Although not a recipe, there are three pieces of advice I would give anyone going through grief.
The first is to recognise your limitations. Grief, of any kind, is exhausting. The sixth sense can drain your energy and emotional reserves. Recognise that your capacity has been compromised and be kind to yourself. Don’t just push through. Rest. Sleep. However, be careful of absolute lethargy. In the midst of the hardest moments of my grief, I still tried to make sure I got up each day, made food, got outside for walks… and even took up surfing (distractions can be necessary). I became an avid list-maker. This helped me feel a sense of accomplishment as I worked through necessary daily tasks. But still, I had to be gracious to myself and simply find ways to get through each day.
My second piece of advice is to try and find things to be grateful for. Author and motivational speaker, Nick Vujicic, who was born without arms and legs, writes, “one of the best ways to take the pain out of past experiences is to replace the hurt with gratitude”. This is certainly not easy, but I learned that I can be grateful even if I’m not particularly happy. I’ve always kept a journal. After Laura died I journaled vociferously which helped me process my emotions. In the journal, I started a gratitude list that included things I was grateful for about Laura and the life we shared together. It was tough. But it was incredibly helpful. I also read the Psalms in the Bible which spoke directly to my situation as the authors themselves grappled with the deep challenges of life. Over time, I began to find other things to be grateful for and, on occasion, having a grateful attitude began to spill over into times of joy. This wasn’t always straightforward as joy can quickly be juxtaposed with pain (I call it two sides of the same coin). However, it enabled me to occasionally lift my head above the cloud of the sixth sense and gain fresh perspective and, eventually, hope for the future.
Finally, don’t cut yourself off from community. If you’re going through a particularly difficult experience, your friends and family might not know what to say or how to help you. Sometimes it can be draining to have them around. But we cannot get through the quagmire of grief unless we let other people walk with us through the journey. Additionally, seek professional help when necessary. I was so grateful for medical help and counseling. The people who walked with me through my grief were gifts from God, able to assist me practically, emotionally, and spiritually.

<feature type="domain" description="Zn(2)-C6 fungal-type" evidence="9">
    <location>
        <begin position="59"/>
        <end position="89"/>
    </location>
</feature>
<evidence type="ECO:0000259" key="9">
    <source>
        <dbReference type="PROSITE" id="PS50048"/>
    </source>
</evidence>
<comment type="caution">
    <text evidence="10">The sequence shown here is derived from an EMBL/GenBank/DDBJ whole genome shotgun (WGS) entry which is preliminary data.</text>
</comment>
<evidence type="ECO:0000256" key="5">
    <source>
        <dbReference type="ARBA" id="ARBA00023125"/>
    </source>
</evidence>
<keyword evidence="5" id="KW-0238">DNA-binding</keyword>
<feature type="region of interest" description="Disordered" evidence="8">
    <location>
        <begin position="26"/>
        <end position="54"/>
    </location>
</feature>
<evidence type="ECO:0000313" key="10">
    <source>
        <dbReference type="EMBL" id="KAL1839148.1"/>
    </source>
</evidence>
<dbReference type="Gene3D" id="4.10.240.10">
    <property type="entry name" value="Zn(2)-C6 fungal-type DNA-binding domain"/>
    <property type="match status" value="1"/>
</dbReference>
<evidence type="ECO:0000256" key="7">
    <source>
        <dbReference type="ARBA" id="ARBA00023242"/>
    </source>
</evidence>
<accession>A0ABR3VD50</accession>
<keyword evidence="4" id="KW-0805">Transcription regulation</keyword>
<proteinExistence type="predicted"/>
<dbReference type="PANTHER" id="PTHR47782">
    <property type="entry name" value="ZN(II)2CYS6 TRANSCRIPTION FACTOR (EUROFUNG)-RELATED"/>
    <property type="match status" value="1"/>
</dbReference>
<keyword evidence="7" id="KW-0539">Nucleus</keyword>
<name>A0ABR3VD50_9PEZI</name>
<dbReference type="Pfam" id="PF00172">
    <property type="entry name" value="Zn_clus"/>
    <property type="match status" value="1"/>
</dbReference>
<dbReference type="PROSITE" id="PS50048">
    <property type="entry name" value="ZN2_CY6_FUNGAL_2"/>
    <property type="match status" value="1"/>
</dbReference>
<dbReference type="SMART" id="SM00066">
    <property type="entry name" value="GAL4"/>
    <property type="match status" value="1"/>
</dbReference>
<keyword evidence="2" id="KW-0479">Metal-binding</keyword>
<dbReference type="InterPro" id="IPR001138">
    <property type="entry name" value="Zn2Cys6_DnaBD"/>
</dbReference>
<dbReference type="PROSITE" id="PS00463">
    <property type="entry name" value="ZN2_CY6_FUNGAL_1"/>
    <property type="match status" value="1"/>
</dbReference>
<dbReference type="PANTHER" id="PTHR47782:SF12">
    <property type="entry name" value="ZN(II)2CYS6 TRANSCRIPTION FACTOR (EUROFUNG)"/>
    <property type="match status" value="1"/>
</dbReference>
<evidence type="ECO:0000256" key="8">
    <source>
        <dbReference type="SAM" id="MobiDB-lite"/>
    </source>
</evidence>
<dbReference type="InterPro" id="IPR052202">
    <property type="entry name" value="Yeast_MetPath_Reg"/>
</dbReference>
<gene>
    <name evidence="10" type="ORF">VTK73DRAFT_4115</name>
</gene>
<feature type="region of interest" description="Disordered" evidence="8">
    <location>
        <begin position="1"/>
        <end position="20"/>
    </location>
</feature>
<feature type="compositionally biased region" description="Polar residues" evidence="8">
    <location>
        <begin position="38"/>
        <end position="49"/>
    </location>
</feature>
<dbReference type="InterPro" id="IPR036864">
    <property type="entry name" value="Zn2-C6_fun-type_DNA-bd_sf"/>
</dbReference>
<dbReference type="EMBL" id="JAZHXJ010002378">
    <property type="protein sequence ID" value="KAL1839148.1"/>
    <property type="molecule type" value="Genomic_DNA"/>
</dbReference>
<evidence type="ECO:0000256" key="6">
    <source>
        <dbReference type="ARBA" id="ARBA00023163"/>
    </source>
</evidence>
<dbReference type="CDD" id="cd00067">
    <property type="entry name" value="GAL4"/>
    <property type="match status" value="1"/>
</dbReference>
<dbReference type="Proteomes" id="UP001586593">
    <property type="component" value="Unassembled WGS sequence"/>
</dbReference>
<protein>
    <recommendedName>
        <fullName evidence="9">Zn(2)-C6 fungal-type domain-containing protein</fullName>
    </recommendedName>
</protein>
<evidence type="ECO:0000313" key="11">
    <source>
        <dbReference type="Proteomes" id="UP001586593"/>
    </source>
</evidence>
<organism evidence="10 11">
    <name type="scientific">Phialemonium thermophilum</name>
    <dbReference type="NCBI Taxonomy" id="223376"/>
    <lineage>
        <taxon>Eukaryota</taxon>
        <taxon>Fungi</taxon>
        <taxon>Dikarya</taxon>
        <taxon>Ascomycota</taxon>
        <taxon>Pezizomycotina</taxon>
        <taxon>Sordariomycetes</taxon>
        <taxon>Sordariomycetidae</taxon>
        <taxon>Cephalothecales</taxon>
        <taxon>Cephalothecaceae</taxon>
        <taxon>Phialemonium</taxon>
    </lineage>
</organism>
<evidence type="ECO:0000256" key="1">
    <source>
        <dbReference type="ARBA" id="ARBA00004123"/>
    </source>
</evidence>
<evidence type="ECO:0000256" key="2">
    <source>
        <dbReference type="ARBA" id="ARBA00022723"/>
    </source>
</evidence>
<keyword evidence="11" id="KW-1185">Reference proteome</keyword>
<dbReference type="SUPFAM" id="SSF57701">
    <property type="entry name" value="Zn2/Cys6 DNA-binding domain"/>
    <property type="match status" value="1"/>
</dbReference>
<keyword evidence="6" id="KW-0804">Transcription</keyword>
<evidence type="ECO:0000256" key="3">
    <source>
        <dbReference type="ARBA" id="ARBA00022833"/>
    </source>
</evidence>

Let’s be honest, grief sucks and is a tough reality that all human beings will face. However, all is not lost!
My own journey continues. I have remarried and we have a two-year-old daughter. This isn’t about finding my happy ever after but recognising that, as I continue to walk through grief, new chapters emerge. My story has shaped who I am becoming.
My hope and prayer is that, even if you are currently feeling discombobulated by your grief, you will find the grace, resilience and courage to move into the new chapters that God has for you.
It is now five years since Laura’s passing. It seems like a significant milestone – many people have expressed how unbelievable it seems that five years have passed. A friend sent me this verse, which sums up God’s faithfulness to us over the past five years:
Fear not, for I am with you;Isaiah 41:10
be not dismayed, for I am your God;
I will strengthen you, I will help you,
I will uphold you with my righteous right hand.
As I spent time reflecting this week, I was once again reminded that grief is not something you “get over” but continue to work through. The nature of my grief has changed over time… but I still feel the loss of my wife keenly.
I am aware that many people are experiencing grief and loss in these difficult times. It is a tough season for so many people and I continue to realise that grief is such a difficult process and there is no quick-fix remedy. My sincere condolences to everyone who has suffered grief and I pray that God will sustain you in the days, months and years ahead.
Over the past five years I’ve had to find various ways to honour Laura’s memory. In 2017 I started a small fund in memory of Laura which helps us remember the amazing lady she was, as well as continue her legacy. The photo above is of Laura in 2014. The girl in the picture is now supported by the Laura Tucker Legacy Fund to attend an amazing school in Pretoria.
As I continue to work through my own grief, I’ve also found a measure of healing in sharing quite extensively about my own story (although it’s not always easy). I find it encouraging that my story can help other people find courage and hope to face the worst that life can throw at them. The link below is an interview with Jenna Leigh Bilong on her Elevated show. She asked me some great questions… if you have some time to listen, I hope you’ll find it helpful.
Helping others find courage and hope is also why we filmed the Grief and Grace video series earlier this year which features a number of testimonies of people who have walked along the valley of the shadow of death. You can see them here: https://www.message.org.uk/griefandgrace/
So it’s five years on… and on some days it feels like an eternity, while on others, it feels like yesterday. But through the changing phases of grief, I continue to experience God’s grace in “many facets and colours” (Paul Young – The Shack)… and for that I am eternally grateful.